A registry cleaner optimizer performs one or more functions involving the Windows registry. This is a database of information about the various programs on a computer. Cleaning the registry can theoretically lead to performance improvements. There is some debate about how successful such tools are, or whether they may even do more harm than good.
In almost every case, a registry cleaner optimizer will be designed for Microsoft Windows. Within this operating system, a tool known as the Windows Registry acts as a database for configuration settings. This covers Windows itself, applications from both Microsoft and third-party developers, and the driver files that allow hardware devices to interact smoothly with the operating system.
The reason many users find a registry cleaner optimizer useful is that the registry will often, over time, become outdated and inaccurate. This usually happens when users install and later uninstall software. In theory this uninstallation should be a smooth process that leaves no trace of the software ever having been on the computer. In practice, many developers do a poor job on this element of their applications and do not set them to, in effect, clean up properly before leaving. The result is that the registry can become clogged up with entries that refer to files that no longer exist. This can cause Windows to either slow down or even malfunction when it tries to follow these entries.
The main activity of a registry cleaner optimizer is to hunt through the registry looking for outdated entries. It can then either update the entry to point to the correct location, or delete the entry altogether. It is theoretically possible to do this manually, but most people will find an automated process much easier.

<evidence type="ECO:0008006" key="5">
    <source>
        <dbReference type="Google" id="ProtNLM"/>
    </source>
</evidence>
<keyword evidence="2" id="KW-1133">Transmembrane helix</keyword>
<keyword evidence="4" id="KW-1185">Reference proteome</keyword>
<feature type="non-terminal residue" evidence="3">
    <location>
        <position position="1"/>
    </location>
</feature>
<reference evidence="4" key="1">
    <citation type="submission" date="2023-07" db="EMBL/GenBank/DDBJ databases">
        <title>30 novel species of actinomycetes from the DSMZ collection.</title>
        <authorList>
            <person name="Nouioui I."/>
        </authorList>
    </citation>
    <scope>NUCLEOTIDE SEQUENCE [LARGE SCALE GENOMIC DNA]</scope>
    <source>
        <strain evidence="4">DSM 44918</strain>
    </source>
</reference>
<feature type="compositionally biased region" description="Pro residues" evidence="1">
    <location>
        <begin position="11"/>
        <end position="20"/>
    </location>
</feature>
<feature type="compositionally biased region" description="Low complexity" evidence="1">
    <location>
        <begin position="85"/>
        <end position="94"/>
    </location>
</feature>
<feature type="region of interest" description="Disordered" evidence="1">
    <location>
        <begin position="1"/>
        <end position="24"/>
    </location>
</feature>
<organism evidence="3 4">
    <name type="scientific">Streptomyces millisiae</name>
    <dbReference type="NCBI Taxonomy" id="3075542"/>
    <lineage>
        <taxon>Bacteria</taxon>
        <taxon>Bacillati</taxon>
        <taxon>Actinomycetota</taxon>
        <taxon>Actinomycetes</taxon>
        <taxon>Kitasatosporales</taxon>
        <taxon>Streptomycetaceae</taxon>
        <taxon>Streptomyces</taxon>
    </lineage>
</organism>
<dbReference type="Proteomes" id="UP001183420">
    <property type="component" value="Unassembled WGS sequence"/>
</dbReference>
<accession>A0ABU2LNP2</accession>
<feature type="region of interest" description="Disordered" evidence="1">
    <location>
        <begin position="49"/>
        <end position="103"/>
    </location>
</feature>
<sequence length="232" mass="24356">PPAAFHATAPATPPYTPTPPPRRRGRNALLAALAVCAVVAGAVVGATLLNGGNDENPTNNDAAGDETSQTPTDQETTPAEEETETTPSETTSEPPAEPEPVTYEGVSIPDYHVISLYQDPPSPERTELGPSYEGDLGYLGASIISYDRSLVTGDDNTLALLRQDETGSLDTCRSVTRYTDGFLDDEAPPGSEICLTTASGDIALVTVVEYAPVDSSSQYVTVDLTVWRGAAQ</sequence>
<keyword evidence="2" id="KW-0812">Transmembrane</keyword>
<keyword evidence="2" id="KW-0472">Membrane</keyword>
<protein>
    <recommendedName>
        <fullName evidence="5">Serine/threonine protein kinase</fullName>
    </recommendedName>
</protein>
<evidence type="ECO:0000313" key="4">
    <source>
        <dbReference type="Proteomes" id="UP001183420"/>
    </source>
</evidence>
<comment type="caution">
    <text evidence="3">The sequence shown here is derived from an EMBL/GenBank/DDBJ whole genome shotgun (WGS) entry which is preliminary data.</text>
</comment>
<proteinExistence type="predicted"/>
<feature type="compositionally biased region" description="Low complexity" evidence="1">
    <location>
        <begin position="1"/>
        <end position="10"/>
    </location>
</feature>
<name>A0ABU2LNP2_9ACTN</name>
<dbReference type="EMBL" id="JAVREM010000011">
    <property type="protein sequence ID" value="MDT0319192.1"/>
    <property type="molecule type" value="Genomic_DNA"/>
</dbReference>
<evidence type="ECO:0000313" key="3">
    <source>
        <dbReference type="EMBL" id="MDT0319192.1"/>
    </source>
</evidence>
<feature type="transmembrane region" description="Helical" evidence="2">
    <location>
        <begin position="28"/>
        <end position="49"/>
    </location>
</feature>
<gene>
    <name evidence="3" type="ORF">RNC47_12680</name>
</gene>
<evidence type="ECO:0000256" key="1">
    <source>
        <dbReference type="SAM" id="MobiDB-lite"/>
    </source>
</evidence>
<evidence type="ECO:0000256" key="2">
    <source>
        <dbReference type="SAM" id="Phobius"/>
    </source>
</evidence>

The other main task offered by a registry cleaner optimizer is to optimize, or defragment, the registry. This effectively means removing physical gaps that have appeared in the registry after files have been deleted. In turn, this means the registry becomes smaller and it takes the computer less time to access the relevant entry. This is the same process as used in hard drive defragmentation, though as the registry is much smaller, the effects may be less drastic.
Whether it is necessary to use a registry cleaner optimizer is a disputed issue. While some people argue that they do make a notable difference, others argue that any improvement will be barely visible, and that there is a risk a valid entry could be deleted, thus actually worsening the problem. With this in mind, users may prefer to use cleaner tools that include a simple but comprehensive back-up feature, making it easy to undo any changes that turn out to cause problems.